Thirty years of research have identified common facets of social movements (i.e., grievances, resources, ideology, and opportunity) that challenge and change government systems. An example was the 1989 demise of the Soviet socialist bloc in Eastern Europe, which is described in Oberschall's 2000 article "Social Movements and the Transition to Democracy" and in Opp & Gem's 1993 study, "Dissident Groups, Personal Networks, and Spontaneous Cooperation: The East German Revolution of 1989." Once again we are witnessing a region-wide upheaval, this time in the Middle East as the Arab uprisings that began in Tunisia continue to ripple across national boundaries. It is too early to say with certainty how or why this cascade started, much less tell where it is headed. However, some basic facts make the situation worth inspecting carefully, especially since youth have been on the forefront of numerous movements throughout history. This has surely been the case in the contemporary Middle East.
As researchers interested in young people's civic and political engagement, we took notice of the uprising which began in Egypt with a massive demonstration on January 25, 2011. This particular rally was prefaced by six months of peaceful vigils that had been mounted in honor of Khaled Said, a young Alexandrian man who was beaten to death by security police in June 2010. His brutal death had a transformative effect. For example, Kholoud, a 25-year-old librarian in Alexandria, decided shyly to attend Said's wake but reported being dramatically transformed internally there by the passion she felt--she changed "from reformer, to revolutionary." Beyond this local impact, Khalid Said might have died in lonely anonymity except that the gruesome videotape was uploaded and viewed eventually by hundreds of thousands of horrified youths, thanks largely to Facebook pages created in Said's honor. Portions of the campaign are documented by Wael Ghonim in his 2012 book, Revolution 2.0.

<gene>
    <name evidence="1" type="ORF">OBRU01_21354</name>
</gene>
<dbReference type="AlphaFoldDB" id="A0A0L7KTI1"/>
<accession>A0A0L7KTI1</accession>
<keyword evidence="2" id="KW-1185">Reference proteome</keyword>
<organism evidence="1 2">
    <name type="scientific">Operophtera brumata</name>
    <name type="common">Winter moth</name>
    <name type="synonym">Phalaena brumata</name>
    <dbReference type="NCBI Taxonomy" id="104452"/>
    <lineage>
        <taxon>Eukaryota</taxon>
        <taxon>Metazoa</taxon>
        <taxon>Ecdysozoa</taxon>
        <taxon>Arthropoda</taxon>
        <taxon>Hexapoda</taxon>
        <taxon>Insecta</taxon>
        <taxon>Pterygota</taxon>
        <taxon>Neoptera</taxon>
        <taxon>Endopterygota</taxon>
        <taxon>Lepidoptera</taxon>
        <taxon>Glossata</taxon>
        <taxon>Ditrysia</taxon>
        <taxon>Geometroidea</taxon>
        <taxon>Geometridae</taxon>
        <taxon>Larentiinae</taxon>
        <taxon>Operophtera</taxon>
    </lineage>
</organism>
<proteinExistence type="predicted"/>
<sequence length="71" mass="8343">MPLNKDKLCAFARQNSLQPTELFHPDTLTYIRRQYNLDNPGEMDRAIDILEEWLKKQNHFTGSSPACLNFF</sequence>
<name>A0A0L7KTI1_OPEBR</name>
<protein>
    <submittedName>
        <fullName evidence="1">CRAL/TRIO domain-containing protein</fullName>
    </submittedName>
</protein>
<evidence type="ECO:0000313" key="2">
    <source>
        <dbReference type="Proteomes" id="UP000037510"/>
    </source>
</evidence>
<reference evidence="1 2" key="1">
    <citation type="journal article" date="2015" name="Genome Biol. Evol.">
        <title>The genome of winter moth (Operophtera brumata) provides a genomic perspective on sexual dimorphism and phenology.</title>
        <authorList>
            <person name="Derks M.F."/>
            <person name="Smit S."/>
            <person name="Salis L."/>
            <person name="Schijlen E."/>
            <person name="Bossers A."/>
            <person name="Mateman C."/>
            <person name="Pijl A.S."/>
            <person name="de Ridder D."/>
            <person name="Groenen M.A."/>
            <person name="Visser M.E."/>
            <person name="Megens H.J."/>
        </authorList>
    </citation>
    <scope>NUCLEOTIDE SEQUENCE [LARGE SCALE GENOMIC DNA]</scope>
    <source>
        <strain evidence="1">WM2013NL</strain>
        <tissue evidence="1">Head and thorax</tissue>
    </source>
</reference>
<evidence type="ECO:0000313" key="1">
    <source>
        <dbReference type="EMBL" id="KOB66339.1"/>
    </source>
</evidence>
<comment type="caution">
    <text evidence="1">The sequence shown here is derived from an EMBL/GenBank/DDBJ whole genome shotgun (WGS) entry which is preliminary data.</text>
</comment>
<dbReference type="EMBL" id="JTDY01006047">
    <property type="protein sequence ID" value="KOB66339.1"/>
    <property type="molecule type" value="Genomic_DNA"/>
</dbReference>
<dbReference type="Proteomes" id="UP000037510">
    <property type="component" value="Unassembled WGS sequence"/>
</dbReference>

Despite these stirrings, no one expected a large turnout on January 25. This was partly due to the failure of repeated efforts since 2005 to mobilize Egyptians against Mubarak, which El Mandi documented in her 2009 article, "Enough! Egypt's quest for democracy." Kholoud didn't expect a large turnout, and neither did her friend Aly, who, unlike Kholoud, had already been ideologically committed to revolution for years. Noting that "revolutions aren't planned" he recalled that he therefore had no expectation that such a "huge mass" would turn out. Illustrating just how unpredictably revolutions begin, for these youth and thousands of other Egyptians, the astonishing turnout inspired a confidence that perhaps they "had it in them after all" to insist on change, as well as a sense that this unexpectedly powerful moment must be seized. Seize it they did, as emboldened youth and adults came out of their homes and entered the public arena. On the following days, the demonstrations fed on the previous turnouts.
In a pivotal fourth day of the growing movement on January 28, the government unleashed the police, unarmed security agents, and hired thugs to wreak violence on the crowd in Cairo's Tahrir Square and in cities across Egypt. Over 800 people were killed. The brutality of this attack on the non-violent protesters cemented their resolve, providing searing, real-time evidence of the very degrading viciousness against which they were protesting. No wonder, then, that when President Mubarak gave a speech promising that he would step down from his post in six months, they would be unmoved, seeing it only as a ploy to gain the time needed to instantiate the long-suspected succession of his already disrespected son Garnal. The demonstrators who had now attracted international attention remained resolute in their demands, and after 18 days of flimsy proposals and another emotional but non-substantive speech, the president stepped down to end his 30-year reign as the head of Egypt's government. …